CUDA programming can be difficult because of the unfamiliar hardware architecture. CUDA is so new that not many people have enough experience to say what is the best approach to write performant code. In this post, we will revisit Vasily Volkov’s talk on Better Performance at Lower Occupancy to show the importance of instruction-level parallelism (ILP).
Since the last NumbaPro blog post, there has been significant enhancement to the CUDA-Python compiler. For better GPU support, NumbaPro 0.12 uses CUDA 5.5, which contains the first official release of NVVM. The new NVVM includes the libdevice math function library, allowing NumbaPro to provide the same math function support as CUDA-C. We will highlight a few important changes into this post.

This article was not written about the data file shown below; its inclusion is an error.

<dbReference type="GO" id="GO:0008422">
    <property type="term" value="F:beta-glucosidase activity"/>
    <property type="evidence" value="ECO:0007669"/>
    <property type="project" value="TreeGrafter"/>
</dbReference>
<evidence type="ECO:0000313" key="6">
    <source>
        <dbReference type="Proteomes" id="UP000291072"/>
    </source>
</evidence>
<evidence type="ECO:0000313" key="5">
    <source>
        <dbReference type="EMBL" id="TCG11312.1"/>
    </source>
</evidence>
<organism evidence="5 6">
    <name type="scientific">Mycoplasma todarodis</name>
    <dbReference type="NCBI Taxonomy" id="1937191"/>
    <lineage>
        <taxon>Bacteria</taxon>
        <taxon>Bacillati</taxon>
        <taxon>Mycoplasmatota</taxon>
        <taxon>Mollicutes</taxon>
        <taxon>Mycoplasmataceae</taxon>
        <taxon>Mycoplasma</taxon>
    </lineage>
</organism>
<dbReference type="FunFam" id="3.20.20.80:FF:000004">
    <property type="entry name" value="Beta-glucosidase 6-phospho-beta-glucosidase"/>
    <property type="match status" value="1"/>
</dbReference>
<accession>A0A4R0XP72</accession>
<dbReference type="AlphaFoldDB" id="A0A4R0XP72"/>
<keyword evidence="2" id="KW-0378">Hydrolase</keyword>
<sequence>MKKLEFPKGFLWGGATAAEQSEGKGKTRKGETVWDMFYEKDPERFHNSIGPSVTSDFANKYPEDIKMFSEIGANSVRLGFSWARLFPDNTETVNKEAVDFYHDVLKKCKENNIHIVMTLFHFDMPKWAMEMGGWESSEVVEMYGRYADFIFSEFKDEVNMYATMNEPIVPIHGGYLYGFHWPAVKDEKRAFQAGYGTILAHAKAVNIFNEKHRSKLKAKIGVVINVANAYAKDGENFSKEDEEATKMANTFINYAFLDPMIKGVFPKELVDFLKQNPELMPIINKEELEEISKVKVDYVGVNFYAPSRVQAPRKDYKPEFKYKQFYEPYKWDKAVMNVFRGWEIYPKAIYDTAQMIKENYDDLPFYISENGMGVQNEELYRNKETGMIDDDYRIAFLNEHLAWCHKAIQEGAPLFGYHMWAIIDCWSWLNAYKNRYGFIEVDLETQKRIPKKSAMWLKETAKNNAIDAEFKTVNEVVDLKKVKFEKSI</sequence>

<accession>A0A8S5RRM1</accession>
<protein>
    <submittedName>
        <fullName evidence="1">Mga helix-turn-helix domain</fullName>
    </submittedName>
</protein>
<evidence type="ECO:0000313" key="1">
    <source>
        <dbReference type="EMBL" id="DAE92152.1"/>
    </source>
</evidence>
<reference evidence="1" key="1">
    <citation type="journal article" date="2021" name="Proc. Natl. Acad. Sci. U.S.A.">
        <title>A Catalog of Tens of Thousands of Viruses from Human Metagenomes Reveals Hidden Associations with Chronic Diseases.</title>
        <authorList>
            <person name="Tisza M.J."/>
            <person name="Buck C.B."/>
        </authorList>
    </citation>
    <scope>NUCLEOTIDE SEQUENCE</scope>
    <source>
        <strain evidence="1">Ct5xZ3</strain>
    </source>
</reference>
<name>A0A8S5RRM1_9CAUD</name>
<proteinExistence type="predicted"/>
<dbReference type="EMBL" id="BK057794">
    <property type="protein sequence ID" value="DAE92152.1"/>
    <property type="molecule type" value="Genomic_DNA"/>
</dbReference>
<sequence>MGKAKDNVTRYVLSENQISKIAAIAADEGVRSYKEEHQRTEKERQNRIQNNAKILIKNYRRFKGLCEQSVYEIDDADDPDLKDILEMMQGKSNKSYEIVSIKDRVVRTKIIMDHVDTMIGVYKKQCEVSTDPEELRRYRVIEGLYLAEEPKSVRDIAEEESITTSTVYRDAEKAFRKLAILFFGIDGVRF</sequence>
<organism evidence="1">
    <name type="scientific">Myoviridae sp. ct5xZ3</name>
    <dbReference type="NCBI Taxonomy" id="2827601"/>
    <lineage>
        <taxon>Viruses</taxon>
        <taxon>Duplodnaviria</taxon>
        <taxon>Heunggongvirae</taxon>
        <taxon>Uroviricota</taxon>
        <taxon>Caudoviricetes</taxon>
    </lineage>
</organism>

The GPU revolution of the past few years provides inexpensive access to hundreds of specialized computational units in a single silicon die. The challenge is efficiently accessing these and developing or adapting algorithms that can harness their power. Here, I’ll show how the NumbaPro module from Anaconda Accelerate can be used to parallelize a standard option pricing algorithm onto a GPU, giving a 14x speedup, using only a few extra lines of code.
Python is a great language for writing experimental code quickly. With PyGame, one can add graphics to visualize the experiments effortlessly. I always enjoy using PyGame for rendering simple physics simulation in realtime. However, as the simulation scales, Python can
In Peter Wang’s SciPy Evangelism 101 talk he discussed “The Truth About Good Programmers.” He says good programmers are